Factory-scale medical pot production set

RibbonCuttingPot

OAKLAND, Calif. - With a City Council vote July 27, Oakland became the first U.S. city to authorize industrial-scale production of medical marijuana.

The plan, to take effect in January, calls for licensing four production facilities to grow, package and process medical marijuana, and includes labor, environmental and product safety standards.

The facilities are to be sited in industrial areas of the city. To qualify for a permit, applicants must meet guidelines for cutting electric power usage, greenhouse gas emissions and pesticide use. The facilities must pay the city $211,000 in annual permit fees, carry $2 million in liability insurance and be ready to pay up to 8 percent of their gross sales in taxes.

Supporters cite the problems of regulating and taxing existing growers, and safety issues when pot is grown indoors with improperly wired fans and lights.

Opponents worry that small growers will be driven out of business and that large-scale growing could hurt the environment, reduce quality and cut the number of strains that are grown.

Supporters also see industrial marijuana production as an important revenue source for the cash-strapped city.

Though pot is illegal under federal law, California is among more than a dozen states now allowing its use for medical purposes. California's Prop. 215, passed in 1996, lets patients and their designated primary caregivers to possess and cultivate marijuana for their personal medical use with a California-licensed physician's prescription. 

The Obama administration has said it will not make enforcing the federal ban a priority when dispensaries operate within California law.

Alongside several medical marijuana dispensaries, the city also boasts the nation's first-ever "cannabis college," Oaksterdam University in downtown Oakland, which opened in 2007 "to provide students with the highest quality training for the cannabis industry." The school, which says its faculty includes "the most recognized names in the California cannabis legalization movement," says thousands of students have taken classes there, hoping to enter "the budding cannabis job field."

In May, Local 5 of the United Food and Commercial Workers union announced that nearly 100 workers at Oaksterdam University and its subsidiaries had voted overwhelmingly for union representation.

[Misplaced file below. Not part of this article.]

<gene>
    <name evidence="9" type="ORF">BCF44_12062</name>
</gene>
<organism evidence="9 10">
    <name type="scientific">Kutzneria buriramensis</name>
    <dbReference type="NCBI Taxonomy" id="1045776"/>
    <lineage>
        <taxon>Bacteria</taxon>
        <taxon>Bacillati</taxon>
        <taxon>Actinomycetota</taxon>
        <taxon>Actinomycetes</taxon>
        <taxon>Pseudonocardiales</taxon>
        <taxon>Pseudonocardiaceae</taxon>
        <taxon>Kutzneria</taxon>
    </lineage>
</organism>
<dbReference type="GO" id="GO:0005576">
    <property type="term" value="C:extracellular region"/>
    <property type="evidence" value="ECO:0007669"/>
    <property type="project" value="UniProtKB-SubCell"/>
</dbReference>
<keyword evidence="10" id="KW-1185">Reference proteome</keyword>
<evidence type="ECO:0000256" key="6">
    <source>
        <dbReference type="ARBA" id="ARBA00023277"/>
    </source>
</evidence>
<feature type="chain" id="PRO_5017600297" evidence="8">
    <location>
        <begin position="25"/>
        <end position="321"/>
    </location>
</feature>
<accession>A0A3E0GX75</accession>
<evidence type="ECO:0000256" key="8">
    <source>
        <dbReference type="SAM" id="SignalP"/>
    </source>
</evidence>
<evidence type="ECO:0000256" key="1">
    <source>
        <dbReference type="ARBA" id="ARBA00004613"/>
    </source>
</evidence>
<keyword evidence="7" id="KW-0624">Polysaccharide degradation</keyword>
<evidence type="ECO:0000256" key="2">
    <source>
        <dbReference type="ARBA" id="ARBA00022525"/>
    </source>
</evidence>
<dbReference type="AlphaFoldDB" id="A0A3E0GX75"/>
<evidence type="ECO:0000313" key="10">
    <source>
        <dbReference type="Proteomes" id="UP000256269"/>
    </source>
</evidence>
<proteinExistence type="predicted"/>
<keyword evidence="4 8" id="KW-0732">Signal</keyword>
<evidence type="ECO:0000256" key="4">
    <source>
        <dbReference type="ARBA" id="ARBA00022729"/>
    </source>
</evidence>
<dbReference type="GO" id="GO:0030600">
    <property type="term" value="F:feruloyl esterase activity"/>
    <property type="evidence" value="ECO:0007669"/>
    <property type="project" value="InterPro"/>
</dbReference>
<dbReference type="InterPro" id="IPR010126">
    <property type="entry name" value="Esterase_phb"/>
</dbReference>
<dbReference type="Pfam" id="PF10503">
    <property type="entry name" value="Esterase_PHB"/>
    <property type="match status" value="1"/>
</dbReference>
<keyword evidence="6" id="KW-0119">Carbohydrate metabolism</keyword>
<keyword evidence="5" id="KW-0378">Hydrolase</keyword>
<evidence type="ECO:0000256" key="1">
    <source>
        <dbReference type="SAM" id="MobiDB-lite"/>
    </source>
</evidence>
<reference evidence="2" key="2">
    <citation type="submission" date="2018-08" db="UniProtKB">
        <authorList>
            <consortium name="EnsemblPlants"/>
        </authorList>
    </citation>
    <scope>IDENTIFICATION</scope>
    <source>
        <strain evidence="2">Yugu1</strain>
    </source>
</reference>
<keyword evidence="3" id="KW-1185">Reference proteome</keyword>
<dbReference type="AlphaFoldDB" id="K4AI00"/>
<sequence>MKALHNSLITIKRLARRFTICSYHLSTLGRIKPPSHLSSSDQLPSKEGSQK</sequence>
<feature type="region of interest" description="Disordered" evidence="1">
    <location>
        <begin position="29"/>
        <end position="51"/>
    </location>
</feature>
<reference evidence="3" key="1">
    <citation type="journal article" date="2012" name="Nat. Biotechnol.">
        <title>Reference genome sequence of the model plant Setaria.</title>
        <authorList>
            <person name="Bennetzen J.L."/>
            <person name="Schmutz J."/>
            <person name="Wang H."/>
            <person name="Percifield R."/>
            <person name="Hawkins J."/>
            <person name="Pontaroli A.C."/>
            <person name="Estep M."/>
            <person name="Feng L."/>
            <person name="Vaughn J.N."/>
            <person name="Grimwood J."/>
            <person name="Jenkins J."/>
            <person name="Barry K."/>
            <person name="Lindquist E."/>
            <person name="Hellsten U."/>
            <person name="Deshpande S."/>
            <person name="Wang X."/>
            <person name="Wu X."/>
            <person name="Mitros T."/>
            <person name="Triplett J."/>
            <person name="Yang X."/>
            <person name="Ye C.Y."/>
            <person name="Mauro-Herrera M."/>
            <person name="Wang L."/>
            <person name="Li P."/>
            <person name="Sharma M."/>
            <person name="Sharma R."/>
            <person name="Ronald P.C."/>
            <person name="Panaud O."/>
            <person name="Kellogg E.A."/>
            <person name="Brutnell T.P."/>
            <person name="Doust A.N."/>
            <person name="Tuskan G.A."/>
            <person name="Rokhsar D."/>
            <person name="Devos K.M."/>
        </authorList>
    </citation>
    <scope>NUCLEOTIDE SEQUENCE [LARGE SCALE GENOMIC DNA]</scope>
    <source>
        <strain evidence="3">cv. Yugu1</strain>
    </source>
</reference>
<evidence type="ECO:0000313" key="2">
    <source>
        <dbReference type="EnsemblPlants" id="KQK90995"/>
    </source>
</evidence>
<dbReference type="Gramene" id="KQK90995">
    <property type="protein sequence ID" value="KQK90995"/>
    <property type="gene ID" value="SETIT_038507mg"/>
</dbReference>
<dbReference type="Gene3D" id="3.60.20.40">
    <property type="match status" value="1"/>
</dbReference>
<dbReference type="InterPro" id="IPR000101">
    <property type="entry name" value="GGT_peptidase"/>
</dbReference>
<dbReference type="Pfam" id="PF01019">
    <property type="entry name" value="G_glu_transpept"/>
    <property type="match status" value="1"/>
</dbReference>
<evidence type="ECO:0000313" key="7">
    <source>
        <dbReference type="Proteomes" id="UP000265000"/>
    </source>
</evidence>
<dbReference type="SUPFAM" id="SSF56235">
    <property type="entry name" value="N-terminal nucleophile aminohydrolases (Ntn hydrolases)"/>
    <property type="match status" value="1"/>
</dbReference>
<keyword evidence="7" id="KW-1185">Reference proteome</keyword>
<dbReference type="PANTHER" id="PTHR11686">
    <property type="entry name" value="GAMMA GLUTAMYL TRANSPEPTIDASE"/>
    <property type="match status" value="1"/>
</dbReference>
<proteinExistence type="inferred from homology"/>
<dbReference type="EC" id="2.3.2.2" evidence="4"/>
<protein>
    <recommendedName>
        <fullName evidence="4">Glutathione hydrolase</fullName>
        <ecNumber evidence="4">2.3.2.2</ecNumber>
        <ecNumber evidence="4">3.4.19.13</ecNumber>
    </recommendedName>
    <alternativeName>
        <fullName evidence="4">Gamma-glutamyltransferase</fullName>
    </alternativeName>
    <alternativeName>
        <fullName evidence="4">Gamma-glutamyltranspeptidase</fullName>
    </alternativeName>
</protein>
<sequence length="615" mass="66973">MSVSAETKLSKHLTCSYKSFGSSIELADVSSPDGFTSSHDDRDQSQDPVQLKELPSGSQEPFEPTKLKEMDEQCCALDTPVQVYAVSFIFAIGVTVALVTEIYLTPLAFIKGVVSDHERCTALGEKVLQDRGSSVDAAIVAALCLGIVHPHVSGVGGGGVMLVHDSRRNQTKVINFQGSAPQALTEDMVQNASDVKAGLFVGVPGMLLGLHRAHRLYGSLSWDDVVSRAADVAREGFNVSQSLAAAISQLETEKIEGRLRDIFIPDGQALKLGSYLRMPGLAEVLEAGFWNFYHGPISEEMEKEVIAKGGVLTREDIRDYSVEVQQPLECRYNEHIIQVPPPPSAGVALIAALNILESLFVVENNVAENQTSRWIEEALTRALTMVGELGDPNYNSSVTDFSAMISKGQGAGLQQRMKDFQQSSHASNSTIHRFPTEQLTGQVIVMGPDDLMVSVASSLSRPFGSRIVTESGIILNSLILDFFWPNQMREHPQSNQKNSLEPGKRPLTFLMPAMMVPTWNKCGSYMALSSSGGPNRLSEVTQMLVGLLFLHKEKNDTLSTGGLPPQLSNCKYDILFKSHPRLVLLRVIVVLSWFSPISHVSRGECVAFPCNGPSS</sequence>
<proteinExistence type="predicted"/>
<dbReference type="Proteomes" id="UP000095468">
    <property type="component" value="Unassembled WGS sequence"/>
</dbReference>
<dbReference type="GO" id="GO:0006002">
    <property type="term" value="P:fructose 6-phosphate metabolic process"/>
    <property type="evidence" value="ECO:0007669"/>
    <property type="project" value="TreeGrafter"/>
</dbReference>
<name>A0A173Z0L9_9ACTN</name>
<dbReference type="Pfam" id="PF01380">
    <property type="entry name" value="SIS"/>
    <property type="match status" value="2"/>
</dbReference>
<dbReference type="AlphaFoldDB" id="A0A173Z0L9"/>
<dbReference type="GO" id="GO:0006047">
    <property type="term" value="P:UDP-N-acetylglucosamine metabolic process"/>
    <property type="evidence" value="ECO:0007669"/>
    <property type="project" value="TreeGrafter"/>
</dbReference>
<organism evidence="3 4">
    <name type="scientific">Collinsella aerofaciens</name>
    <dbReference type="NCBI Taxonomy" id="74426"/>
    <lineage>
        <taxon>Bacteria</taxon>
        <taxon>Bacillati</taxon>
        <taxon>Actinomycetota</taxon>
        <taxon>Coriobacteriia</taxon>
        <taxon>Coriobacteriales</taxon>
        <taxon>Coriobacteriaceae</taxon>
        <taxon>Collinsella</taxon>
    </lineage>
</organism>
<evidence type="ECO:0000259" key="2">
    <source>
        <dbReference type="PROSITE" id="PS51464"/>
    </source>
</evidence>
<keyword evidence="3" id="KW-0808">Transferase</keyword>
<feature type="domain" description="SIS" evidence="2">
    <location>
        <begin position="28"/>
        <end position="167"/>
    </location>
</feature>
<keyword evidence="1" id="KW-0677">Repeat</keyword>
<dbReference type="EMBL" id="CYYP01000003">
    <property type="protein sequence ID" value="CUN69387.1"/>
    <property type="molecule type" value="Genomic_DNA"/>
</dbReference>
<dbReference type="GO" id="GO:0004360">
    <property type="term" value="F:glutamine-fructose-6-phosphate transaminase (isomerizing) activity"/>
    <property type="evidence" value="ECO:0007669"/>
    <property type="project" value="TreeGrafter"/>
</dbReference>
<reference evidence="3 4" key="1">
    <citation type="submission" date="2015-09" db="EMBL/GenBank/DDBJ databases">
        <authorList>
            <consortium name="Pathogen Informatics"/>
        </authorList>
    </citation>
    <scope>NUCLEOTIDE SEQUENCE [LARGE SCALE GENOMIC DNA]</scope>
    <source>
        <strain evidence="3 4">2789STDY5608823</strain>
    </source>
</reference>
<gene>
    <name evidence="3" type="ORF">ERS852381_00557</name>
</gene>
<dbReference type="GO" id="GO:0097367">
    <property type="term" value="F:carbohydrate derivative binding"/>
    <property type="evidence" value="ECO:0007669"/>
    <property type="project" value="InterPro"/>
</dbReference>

Calling the state's medical cannabis industry "a huge enterprise," Local 5 said it plans to continue organizing efforts throughout the rest of the industry, and said it hopes the employer neutrality that obtained during the initial campaign will continue.

Statewide, the UFCW is supporting Prop. 19, on the November ballot, to legalize possession of up to one ounce of cannabis for pot users ages 21 and older, and to allow local governments to regulate and tax it. The measure would ban providing marijuana to minors, and bar smoking in public, on school grounds and around minors. It would leave it to cities and counties to regulate retailers.

Prop. 19 doing well in the polls, 52 percent in favor, 36 percent opposed. At the same time, opinion is sharply divided among political leaders and activists. San Francisco District Attorney Kamala Harris, who supports medicinal pot, calls the ballot measure "flawed public policy." State Attorney General and Democratic gubernatorial candidate Jerry Brown expresses concerns about state-federal conflicts. U.S. Senators Dianne Feinstein and Barbara Boxer both oppose the measure.

The California Democratic Party and California Labor Federation are staying neutral.

On the other side of the ledger, the California Young Democrats are endorsing Prop. 19, as are the state NAACP and U.S. Representatives George Miller, Pete Stark and Barbara Lee - all Democrats. A number of retired law enforcement officials and judges also favor legalization.

Meanwhile, other California communities are also looking to pot as a revenue source. Berkeley has placed an initiative on the November ballot, to approve six large medical cannabis production facilities, which must meet basic environmental and organic standards. Sacramento voters will decide on a business tax on medical marijuana. And Richmond is considering allowing large-scale medical pot production.

Photo: A ribbon-cutting ceremony with Oaksterdam University founder Richard Lee, far left, and Oakland City Councilmember-at-large Rebecca Kaplan, far right. (Ryan Van Lenning/CC)

 

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  • NO pesticides! No one is going to "smoke" poison pesticides! Organically Grown is easy to find and inexpensive too! Don't pay for Poison that will Kill you if you smoke it! Vape and be safe and Demand Organic, medical pot and Nothing else. Your health is at stake here, demand the best and it does not cost more. It's easy to grow without pesticides.

    Posted by SafemedPot, 07/29/2010 3:17pm (4 years ago)

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